The Yankees have played 12 games this season, and at least every person on the roster has helped contribute to the Yankees’ nine wins except for Javier Vazquez. For a guy who was expected to flirt with a 20-win season in the Bronx in his second go-around with the Bombers, the second verse has started the same way the first one ended.
When the Yankees traded for Vazquez, there were three questions that he needed to answer during his second chance in pinstripes:
1. Could his success in the NL translate to success in the AL?
2. Could he leave the past (2004) in the past?
3. Could he handle the pressure of pitching in New York this time since he couldn’t the first time?
So far we’re 0-for-3 if you’re scoring at home.
Yankees fans spent the winter believing in a changed Vazquez, a pitcher who was supposed to be much different than the man who helped contribute to the biggest stain in franchise history. Instead Vazquez’s two starts have been an extension of the 2004, while the rest of the team tries to extend the 2009 season.
If you were to play the word association game with “Javier Vazquez,” the first thing that comes to mind is Game 7, but 2004 would also be an acceptable answer. Will there ever be a day when I hear “Javier Vazquez” and don’t immediately think of his ill-fated attempt to wiggle out of a bases-loaded jam in Game 7? I don’t think so. But it doesn’t mean he can’t begin to rewrite the story of his time with the Yankees.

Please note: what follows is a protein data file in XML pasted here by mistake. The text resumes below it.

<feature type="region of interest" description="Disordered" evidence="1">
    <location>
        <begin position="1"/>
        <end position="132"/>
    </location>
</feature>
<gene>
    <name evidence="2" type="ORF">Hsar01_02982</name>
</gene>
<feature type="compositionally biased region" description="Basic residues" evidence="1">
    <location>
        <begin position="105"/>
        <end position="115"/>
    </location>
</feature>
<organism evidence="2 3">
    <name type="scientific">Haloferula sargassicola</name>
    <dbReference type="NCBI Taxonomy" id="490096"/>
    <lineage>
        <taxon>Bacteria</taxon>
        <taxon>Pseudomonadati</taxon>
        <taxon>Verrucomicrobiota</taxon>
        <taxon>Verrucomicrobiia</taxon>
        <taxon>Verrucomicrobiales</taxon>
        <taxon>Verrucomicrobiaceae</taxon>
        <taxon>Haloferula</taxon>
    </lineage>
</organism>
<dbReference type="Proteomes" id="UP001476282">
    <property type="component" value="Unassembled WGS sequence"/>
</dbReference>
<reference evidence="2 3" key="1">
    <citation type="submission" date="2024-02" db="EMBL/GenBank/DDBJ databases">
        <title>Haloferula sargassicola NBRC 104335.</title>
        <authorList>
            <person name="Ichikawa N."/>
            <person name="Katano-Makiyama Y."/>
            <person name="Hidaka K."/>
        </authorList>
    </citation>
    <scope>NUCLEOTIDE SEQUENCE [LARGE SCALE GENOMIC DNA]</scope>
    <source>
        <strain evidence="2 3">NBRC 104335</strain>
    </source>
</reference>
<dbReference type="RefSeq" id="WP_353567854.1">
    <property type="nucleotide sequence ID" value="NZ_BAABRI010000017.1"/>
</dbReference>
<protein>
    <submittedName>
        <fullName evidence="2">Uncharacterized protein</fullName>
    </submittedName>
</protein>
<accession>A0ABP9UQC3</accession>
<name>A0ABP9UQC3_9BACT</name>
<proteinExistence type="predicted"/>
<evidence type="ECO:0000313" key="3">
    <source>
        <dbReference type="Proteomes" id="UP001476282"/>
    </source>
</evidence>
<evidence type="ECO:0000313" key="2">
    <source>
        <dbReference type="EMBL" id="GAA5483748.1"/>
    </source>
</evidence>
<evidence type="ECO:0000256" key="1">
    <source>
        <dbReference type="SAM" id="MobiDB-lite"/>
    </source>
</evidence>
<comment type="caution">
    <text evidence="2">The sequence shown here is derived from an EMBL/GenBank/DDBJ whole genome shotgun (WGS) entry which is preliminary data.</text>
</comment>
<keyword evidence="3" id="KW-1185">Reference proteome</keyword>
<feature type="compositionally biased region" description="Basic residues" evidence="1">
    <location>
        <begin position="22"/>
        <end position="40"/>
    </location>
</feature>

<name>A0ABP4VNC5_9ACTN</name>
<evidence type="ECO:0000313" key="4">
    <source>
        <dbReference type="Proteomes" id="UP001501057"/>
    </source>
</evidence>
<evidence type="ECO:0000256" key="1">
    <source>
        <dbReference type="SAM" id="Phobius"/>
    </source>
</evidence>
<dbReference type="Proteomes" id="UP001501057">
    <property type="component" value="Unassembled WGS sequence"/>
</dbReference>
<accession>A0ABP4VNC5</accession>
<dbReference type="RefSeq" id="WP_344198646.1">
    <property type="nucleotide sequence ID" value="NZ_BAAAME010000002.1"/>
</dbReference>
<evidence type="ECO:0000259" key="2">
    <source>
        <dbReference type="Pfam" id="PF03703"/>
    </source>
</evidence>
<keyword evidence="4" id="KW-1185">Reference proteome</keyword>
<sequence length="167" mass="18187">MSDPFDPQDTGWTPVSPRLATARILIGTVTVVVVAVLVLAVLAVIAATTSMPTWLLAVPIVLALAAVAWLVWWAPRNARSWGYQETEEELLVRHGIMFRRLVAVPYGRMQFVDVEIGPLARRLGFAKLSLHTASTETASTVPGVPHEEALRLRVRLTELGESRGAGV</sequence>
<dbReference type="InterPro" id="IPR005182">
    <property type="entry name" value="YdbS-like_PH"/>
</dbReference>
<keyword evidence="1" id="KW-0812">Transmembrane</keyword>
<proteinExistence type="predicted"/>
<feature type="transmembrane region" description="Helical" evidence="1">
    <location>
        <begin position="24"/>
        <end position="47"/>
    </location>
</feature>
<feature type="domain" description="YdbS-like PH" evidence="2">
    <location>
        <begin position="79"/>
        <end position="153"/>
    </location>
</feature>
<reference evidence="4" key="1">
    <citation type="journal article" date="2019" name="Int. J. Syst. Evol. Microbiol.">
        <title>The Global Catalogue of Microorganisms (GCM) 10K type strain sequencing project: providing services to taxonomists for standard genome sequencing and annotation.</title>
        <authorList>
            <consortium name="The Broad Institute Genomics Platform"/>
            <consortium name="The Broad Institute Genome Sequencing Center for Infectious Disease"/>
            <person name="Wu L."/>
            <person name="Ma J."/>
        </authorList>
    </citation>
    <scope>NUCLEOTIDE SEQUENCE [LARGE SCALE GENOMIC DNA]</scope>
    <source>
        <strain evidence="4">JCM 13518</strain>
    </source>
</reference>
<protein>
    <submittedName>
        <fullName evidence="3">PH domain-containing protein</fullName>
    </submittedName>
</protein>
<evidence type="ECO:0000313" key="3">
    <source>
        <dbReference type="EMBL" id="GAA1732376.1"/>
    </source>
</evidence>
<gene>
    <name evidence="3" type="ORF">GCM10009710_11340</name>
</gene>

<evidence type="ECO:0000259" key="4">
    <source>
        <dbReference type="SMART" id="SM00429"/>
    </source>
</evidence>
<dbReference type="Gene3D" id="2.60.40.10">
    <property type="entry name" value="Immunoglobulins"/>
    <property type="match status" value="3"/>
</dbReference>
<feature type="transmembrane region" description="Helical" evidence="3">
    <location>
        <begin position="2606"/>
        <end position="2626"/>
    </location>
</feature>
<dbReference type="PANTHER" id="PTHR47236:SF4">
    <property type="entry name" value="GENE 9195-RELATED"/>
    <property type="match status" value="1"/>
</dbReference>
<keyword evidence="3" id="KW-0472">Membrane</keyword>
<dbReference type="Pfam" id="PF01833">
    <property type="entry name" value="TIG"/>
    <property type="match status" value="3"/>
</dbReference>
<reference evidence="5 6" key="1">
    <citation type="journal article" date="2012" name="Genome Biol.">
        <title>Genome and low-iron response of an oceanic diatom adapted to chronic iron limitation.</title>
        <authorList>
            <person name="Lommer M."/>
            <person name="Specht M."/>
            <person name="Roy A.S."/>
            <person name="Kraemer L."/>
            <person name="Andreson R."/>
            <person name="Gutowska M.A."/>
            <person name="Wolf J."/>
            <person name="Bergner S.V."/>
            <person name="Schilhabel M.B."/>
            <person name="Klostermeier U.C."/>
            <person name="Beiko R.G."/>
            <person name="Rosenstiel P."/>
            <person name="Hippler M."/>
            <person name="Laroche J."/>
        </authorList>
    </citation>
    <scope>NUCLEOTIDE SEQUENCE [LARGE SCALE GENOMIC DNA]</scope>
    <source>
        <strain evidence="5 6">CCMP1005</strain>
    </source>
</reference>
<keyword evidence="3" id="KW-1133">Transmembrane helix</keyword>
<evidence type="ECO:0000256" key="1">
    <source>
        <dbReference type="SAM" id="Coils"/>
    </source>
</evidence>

I have been torn on whether or not is it fair to get on Vazquez after just two starts or roughly 6 percent of what will be his regular season body of work for the year. Part of me thinks it’s a bit insane to expect perfection in baseball and the other part of me thinks that Vazquez needs to do something to prove he won’t be a glaring hole in the rotation between Andy Pettitte and Phil Hughes. The difference between Vazquez failing in the Bronx and getting booed and a big-name free agent failing and getting booed is that Vazquez has a history in New York. And the only thing to judge him by is his one year in New York, which everyone is trying to put in the back of their minds, but he keeps bringing it up to the front.